• Zhao shares his name with the ancient state of Zhao from the Warring States period of China. Notably, the state of Zhao was well known for its cruel but also cunning and successful generals as well as its aggressive expansionism, traits Admiral Zhao also possesses. The state of Zhao also began as rather weak and insignificant but eventually rose to become one of the mightiest states in China, just as Zhao began his career as a mere soldier and later progressed to become an admiral and military leader in the Fire Nation.
    • Zhao also shares a name with Chinese general Zhao Kuangyin, the military leader responsible for the foundation of the Song Dynasty. Kuangyin was immensely interested in procuring books and knowledge from conquered lands rather than actual territory, similar to how Zhao craved knowledge from the scrolls of Wan Shi Tong's Library.
  • Zhao will be played by Ken Leung in Netflix's upcoming live-action adaptation of Avatar: The Last Airbender.[20]


  1. 1.00 1.01 1.02 1.03 1.04 1.05 1.06 1.07 1.08 1.09 1.10 1.11 1.12 1.13 Ehasz, Aaron (writer) & Filoni, Dave (director). (December 2, 2005). "The Siege of the North, Part 2". Avatar: The Last Airbender. Season 1. Episode 20. Nickelodeon.
  2. 2.0 2.1 2.2 O'Bryan, John (writer) & MacMullan, Lauren (director). (December 2, 2005). "The Siege of the North, Part 1". Avatar: The Last Airbender. Season 1. Episode 19. Nickelodeon.
  3. 3.0 3.1 3.2 3.3 3.4 3.5 3.6 3.7 3.8 DiMartino, Michael Dante (writer) & MacMullan, Lauren (director). (February 25, 2005). "The Southern Air Temple". Avatar: The Last Airbender. Season 1. Episode 3. Nickelodeon.
  4. 4.0 4.1 4.2 4.3 From older Avatar: The Last Airbender official site, originally on Nick.com. Encyclopedia now broken, archived at The Lost Lore of Avatar Aang - Character: Commander Zhao.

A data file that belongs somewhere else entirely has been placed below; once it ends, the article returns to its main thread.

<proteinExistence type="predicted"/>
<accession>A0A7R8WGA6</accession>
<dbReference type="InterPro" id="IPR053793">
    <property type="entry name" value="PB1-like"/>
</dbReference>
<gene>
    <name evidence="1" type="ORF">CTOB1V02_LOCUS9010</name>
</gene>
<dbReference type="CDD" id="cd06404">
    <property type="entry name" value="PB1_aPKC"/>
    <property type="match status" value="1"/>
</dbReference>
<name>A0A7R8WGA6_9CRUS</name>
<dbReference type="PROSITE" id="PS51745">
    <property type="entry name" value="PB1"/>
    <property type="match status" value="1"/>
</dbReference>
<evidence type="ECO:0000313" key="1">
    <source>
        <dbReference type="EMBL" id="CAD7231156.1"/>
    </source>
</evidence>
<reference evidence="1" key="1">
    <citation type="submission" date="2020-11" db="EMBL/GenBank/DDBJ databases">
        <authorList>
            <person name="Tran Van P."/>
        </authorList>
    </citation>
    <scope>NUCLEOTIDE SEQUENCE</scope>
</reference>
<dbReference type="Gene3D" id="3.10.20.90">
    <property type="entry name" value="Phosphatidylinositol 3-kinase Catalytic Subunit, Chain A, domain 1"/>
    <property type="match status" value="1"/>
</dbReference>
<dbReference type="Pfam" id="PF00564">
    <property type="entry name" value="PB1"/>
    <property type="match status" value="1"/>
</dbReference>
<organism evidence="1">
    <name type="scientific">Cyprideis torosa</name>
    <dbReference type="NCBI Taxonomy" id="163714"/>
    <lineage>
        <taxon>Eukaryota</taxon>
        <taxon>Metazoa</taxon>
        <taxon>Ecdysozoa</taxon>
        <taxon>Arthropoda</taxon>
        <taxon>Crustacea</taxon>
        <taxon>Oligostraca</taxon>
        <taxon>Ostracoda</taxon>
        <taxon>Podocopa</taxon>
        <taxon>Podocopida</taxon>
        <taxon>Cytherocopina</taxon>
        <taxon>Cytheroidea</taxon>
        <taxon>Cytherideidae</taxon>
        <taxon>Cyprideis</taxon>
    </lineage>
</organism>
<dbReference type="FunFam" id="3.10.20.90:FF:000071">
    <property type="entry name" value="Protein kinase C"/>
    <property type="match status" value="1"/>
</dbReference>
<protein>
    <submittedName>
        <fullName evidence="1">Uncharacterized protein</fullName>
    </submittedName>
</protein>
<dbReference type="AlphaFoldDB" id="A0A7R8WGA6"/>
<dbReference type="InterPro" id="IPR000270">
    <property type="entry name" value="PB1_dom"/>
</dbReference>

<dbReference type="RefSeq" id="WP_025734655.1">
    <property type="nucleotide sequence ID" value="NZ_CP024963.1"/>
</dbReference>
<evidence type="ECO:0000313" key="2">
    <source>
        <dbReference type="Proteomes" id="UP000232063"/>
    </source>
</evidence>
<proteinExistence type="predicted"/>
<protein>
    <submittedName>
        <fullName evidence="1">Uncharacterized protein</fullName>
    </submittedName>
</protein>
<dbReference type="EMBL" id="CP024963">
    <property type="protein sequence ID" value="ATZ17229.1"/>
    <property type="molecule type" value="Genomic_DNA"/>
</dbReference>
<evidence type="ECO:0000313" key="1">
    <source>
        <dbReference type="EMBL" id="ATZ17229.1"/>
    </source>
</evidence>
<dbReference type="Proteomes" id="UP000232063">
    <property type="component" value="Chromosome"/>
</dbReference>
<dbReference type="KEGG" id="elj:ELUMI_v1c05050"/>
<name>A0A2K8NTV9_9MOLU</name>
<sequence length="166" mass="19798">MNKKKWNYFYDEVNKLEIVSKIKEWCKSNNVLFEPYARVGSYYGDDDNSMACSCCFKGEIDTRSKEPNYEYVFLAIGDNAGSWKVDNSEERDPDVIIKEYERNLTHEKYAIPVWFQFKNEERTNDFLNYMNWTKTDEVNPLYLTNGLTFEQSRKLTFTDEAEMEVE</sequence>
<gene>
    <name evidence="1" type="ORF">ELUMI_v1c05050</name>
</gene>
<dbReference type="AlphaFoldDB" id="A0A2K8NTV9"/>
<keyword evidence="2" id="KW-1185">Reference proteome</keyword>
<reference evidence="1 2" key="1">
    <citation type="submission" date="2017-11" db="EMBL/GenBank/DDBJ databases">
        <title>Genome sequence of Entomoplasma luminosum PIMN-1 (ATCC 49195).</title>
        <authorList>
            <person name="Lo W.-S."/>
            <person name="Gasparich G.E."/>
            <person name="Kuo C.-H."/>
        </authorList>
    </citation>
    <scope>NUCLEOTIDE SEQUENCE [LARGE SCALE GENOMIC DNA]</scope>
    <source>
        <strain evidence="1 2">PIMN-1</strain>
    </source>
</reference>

5. 5.0 5.1 5.2 5.3 5.4 5.5 5.6 DiMartino, Michael Dante, Konietzko, Bryan (writers) & Filoni, Dave (director). (June 17, 2005). "The Blue Spirit". Avatar: The Last Airbender. Season 1. Episode 13. Nickelodeon.
  6. 6.0 6.1 6.2 6.3 6.4 Hamilton, Joshua (writer) & Heck, Colin (director). (November 22, 2013). "Darkness Falls". The Legend of Korra. Book Two: Spirits. Episode 13. Nickelodeon.
  7. The Lost Scrolls: Fire, page 152 of The Lost Scrolls Collection.
  8. 8.0 8.1 8.2 8.3 8.4 Hedrick, Tim (writer) & MacMullan, Lauren (director). (October 21, 2005). "The Deserter". Avatar: The Last Airbender. Season 1. Episode 16. Nickelodeon.
  9. The Lost Scrolls: Fire, "Fire Nation Arm/Navy" section, The Lost Scrolls Collection.
  10. 10.0 10.1 10.2 Avatar Legends: The Roleplaying Game. Wan Shi Tong's Adventure Guide, Version 1.0, 2022, p. 7.
  11. 11.0 11.1 O'Bryan, John (writer) & Volpe, Giancarlo (director). (July 14, 2006). "The Library". Avatar: The Last Airbender. Season 2. Episode 10. Nickelodeon.
  12. Descriptions, Avatar: Generations. Navigator Games & Square Enix Mobile London (August 11, 2022). Square Enix.
  13. Ehasz, Aaron (writer) & MacMullan, Lauren (director). (June 3, 2005). "The Storm". Avatar: The Last Airbender. Season 1. Episode 12. Nickelodeon.
  14. 14.0 14.1 14.2 14.3 "Ketu Harbor", Avatar: Generations. Navigator Games & Square Enix Mobile London (August 11, 2022). Square Enix.
  15. 15.0 15.1 15.2 DiMartino, Michael Dante (writer) & Volpe, Giancarlo (director). (April 15, 2005). "Winter Solstice, Part 2: Avatar Roku". Avatar: The Last Airbender. Season 1. Episode 8. Nickelodeon.
  16. 16.0 16.1 Hamilton, Joshua; Matte, Johane (writer), Matte, Johane (artist), Kim, Hye-Jung (colorist), Comicraft (letterer). "Relics" (May 7, 2011 [Free Comic Book Day edition]), Nickelodeon.
  17. 17.0 17.1 DiMartino, Michael Dante (writer) & Volpe, Giancarlo (director). (November 18, 2005). "The Waterbending Master". Avatar: The Last Airbender. Season 1. Episode 18. Nickelodeon.
  18. DiMartino, Michael Dante; Konietzko, Bryan; Dos Santos, Joaquim & Montgomery, Lauren (July 1, 2014). "Darkness Falls" commentary. Book Two: Spirits Blu-ray.
  19. DiMartino, Michael Dante; Konietzko, Bryan & Ehasz, Aaron (September 19, 2006). "The Waterbending Master" commentary. Book 1: Water, Volume 5 DVD.
  20. Alexandra Del Rosario. Netflix's 'Avatar: The Last Airbender' Adds 'Kim's Convenience' Alum Paul Sun-Hyung Lee, Lim Kay Siu & Ken Leung To Cast; Begins Production. Deadline. Retrieved on November 16, 2021.